Group Appeals LA Ruling Allowing Yom Kippur Chicken Rite

US - An animal rights group is appealing the dismissal of a federal lawsuit against a Southern California synagogue for holding a pre-Yom Kippur ritual in which a chicken is swung by its legs and then slaughtered.
calendar icon 26 May 2017
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According to The Times of Israel, Los Angeles District Court Judge Andre Birotte Jr. ruled earlier this month in favor of a request by Chabad of Irvine to dismiss the lawsuit filed against it in late September by animal rights activists.

The suit on behalf of the Virginia-based United Poultry Concerns claimed that the practice violates the state’s unfair competition law. But Birotte wrote in his decision that the “kapparot” ceremony is a religious ritual supported by donations, not a “business act” covered by the unfair competition law.

Bryan Pease, the attorney for United Poultry Concerns, said that while the judge determined that the practice failed to meet the criteria of an unfair business act, he did not address the legality of slaughtering chickens without the intention of eating or donating them, the Los Angeles Jewish Journal reported.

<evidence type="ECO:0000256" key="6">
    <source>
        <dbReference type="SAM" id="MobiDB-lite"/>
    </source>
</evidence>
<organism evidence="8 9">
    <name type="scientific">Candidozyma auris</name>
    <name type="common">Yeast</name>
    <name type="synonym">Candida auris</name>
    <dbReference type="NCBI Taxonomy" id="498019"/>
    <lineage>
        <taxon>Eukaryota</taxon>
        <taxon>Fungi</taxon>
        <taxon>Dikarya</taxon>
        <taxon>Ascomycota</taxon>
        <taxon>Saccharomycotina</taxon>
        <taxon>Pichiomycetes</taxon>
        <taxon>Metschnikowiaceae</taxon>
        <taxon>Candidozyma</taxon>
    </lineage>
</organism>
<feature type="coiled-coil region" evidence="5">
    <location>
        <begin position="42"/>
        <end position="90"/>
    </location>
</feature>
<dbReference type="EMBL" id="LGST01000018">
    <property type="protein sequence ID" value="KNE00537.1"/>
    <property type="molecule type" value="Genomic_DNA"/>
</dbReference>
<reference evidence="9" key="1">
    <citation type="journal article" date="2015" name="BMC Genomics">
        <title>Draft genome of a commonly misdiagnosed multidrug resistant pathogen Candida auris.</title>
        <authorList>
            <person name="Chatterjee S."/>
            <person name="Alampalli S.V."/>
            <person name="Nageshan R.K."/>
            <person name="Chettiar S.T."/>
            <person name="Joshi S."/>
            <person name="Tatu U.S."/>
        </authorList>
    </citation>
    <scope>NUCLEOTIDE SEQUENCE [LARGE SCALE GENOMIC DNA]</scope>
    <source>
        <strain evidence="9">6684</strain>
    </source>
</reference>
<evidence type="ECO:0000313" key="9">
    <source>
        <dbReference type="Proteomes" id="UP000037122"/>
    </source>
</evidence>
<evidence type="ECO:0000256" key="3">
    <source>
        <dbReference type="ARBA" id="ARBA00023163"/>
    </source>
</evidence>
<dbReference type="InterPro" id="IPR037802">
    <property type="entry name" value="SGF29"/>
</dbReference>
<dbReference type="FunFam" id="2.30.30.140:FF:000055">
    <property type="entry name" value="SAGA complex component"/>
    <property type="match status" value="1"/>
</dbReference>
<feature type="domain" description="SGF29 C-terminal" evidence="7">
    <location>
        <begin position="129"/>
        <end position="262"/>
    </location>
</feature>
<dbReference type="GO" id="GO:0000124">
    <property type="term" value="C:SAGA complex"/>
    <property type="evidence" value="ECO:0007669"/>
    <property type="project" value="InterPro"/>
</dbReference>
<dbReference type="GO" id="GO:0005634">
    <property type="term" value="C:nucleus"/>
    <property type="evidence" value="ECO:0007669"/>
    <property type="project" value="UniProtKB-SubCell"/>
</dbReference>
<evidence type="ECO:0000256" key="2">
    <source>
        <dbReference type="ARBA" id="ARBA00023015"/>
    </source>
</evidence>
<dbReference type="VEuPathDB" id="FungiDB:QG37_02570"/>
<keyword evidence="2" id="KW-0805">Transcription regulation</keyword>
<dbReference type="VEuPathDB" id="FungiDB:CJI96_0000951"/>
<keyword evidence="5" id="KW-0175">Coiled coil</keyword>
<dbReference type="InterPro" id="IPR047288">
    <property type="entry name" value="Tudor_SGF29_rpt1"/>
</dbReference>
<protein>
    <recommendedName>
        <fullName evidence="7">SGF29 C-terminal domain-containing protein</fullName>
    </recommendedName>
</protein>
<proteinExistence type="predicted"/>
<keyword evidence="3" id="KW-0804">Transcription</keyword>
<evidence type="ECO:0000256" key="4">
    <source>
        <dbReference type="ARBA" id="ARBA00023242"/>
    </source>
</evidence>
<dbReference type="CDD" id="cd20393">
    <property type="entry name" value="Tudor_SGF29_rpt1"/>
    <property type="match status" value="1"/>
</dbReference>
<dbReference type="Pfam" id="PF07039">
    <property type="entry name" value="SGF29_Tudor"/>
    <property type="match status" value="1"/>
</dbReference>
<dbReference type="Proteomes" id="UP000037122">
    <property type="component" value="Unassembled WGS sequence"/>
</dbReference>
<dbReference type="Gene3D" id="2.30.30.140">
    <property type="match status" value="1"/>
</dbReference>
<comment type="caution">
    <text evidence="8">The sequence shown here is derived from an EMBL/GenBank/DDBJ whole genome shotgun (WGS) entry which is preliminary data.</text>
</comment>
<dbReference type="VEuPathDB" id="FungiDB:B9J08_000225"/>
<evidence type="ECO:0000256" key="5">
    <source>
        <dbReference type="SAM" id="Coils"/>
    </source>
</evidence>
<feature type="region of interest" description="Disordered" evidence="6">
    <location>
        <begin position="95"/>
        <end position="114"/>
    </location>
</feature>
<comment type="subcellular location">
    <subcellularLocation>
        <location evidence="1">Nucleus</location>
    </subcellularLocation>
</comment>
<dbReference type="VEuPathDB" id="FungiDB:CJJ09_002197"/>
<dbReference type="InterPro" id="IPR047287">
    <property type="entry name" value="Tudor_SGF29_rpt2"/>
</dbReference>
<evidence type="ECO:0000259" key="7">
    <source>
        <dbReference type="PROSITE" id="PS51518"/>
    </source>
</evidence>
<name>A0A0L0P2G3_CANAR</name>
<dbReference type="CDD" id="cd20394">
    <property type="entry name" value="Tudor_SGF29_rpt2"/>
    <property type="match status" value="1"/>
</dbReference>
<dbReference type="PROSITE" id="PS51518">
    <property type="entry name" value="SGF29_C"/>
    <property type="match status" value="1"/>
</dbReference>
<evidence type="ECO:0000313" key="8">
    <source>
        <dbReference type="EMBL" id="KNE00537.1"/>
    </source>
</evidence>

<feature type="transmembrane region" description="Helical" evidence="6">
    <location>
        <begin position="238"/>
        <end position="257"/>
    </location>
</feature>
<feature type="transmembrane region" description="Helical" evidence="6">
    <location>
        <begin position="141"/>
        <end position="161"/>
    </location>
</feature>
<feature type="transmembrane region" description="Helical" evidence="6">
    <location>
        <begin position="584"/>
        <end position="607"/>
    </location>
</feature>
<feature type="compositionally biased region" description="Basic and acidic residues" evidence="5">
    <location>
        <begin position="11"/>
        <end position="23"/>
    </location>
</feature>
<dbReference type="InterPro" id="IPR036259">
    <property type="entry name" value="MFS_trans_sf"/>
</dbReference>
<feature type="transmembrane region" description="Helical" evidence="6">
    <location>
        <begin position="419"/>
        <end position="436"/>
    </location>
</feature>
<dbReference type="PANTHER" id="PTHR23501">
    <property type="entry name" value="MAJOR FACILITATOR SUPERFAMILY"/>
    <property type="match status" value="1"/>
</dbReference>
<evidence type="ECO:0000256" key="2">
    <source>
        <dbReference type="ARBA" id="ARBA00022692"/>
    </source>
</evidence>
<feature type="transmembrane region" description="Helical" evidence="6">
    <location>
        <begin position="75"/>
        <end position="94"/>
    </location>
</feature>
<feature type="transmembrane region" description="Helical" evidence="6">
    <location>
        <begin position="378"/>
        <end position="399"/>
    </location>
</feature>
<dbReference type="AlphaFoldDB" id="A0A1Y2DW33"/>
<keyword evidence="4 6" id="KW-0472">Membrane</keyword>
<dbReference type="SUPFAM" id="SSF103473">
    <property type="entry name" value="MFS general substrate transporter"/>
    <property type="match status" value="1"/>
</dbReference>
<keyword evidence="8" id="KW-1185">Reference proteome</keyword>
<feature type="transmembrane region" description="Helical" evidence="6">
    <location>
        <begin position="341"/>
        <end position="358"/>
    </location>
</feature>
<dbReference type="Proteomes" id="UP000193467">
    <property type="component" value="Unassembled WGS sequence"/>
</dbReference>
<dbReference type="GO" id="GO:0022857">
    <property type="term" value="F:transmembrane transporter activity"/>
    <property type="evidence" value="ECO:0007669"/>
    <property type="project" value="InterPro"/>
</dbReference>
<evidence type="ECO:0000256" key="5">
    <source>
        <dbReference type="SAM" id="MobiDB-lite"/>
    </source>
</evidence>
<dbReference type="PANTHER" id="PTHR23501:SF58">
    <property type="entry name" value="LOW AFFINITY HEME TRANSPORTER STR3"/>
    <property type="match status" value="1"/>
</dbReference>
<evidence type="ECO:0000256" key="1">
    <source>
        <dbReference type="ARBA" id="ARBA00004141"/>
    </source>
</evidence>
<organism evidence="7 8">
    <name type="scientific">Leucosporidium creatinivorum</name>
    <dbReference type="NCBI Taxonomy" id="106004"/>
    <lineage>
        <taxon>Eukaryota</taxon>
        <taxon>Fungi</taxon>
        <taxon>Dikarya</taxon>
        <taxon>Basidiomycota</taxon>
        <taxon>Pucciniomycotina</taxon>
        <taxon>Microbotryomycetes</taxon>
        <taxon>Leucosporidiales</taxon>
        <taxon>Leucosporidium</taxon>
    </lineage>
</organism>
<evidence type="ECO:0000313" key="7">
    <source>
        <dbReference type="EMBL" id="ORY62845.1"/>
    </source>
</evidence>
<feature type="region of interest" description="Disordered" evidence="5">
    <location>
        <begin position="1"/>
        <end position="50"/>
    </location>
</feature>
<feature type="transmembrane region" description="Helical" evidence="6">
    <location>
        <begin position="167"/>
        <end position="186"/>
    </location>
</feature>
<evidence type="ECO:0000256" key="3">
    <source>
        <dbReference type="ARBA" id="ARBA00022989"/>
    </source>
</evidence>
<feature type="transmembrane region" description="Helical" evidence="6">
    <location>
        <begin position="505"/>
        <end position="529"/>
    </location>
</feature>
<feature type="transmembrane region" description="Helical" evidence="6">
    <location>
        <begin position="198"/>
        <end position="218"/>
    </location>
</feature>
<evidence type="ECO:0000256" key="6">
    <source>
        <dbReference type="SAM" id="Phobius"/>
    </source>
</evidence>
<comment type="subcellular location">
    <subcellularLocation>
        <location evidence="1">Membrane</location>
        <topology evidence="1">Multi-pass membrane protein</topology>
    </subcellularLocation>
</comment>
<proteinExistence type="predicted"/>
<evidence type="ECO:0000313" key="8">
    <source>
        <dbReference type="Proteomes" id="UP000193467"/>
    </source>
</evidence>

The case will now go to the US Court of Appeals for the 9th Circuit.

Chabad typically accepts donations of $18 from those who participate in the kapparot ritual, according to the Jewish Journal. The group reportedly had not donated the chickens to the poor, as is customary, instead hiring someone to dispose of the carcasses.

A 2015 lawsuit filed in Orange County Superior Court that called for an end to the practice based on animal cruelty is still pending. The suit, which was filed on behalf of the San Diego-based Animal Protection and Rescue League, alleges that the chickens are crammed tightly into cages and mishandled, and are disposed of and not used for food.

Kapparot is an ancient practice performed annually by some Jews between Rosh Hashanah and Yom Kippur. By performing kapparot, a person’s sins are said to be symbolically transferred to the chicken as part of the process of atonement ahead of Yom Kippur, the Day of Atonement. The meat of the chicken is then donated to charity. Some people perform the ritual using money in place of a chicken.

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